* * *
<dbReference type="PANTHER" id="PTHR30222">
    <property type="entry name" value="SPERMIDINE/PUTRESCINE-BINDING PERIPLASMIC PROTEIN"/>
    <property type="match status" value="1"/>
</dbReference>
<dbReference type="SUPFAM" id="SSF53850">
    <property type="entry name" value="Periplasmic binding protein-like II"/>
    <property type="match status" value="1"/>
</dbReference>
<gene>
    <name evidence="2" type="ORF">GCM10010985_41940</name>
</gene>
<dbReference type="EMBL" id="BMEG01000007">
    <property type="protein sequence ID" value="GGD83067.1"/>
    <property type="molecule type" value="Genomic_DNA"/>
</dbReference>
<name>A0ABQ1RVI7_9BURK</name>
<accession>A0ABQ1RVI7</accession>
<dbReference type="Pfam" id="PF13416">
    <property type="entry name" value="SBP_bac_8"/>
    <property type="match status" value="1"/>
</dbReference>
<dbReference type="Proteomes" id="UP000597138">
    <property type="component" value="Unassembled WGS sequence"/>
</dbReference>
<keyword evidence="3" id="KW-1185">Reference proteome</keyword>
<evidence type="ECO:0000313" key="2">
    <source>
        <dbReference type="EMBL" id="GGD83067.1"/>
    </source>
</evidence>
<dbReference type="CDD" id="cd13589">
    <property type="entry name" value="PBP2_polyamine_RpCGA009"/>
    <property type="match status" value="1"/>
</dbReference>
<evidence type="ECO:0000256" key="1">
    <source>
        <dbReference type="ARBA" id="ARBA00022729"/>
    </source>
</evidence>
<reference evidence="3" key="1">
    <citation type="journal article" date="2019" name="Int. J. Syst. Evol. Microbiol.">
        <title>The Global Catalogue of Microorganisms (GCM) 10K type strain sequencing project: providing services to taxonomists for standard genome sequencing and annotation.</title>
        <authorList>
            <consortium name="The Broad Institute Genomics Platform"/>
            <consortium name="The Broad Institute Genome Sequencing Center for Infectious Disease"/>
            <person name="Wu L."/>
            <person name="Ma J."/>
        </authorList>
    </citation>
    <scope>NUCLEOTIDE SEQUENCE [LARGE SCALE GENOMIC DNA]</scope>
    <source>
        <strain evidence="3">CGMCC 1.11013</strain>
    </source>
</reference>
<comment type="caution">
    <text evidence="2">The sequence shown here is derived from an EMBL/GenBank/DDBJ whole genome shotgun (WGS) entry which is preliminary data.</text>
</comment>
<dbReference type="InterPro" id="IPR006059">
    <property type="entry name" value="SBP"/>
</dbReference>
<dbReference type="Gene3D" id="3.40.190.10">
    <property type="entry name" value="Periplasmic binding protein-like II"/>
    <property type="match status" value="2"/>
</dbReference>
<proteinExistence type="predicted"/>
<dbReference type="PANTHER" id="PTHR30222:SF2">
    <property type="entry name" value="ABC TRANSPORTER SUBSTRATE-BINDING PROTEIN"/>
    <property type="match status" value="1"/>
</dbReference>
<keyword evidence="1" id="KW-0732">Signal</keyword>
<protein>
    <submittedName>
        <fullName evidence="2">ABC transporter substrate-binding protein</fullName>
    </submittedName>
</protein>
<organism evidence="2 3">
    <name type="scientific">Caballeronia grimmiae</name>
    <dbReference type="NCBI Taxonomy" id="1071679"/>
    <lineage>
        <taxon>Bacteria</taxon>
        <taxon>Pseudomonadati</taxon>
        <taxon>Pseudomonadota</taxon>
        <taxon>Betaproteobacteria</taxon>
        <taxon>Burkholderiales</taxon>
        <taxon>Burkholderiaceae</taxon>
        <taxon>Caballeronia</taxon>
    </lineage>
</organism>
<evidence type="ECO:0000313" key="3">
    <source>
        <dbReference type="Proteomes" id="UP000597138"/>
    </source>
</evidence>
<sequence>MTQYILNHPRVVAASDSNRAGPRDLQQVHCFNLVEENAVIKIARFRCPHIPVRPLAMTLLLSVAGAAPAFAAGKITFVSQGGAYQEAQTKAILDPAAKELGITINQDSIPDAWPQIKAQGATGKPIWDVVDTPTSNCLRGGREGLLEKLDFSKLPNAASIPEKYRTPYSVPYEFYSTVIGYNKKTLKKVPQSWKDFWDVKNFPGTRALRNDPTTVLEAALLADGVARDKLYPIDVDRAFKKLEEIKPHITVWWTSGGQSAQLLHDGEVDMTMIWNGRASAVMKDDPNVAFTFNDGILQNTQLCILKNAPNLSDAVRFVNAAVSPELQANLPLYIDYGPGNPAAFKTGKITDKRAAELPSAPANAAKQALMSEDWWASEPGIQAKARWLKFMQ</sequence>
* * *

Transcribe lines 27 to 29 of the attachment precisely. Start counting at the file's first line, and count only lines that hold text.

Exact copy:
    <source>
        <dbReference type="EMBL" id="GGD83067.1"/>
    </source>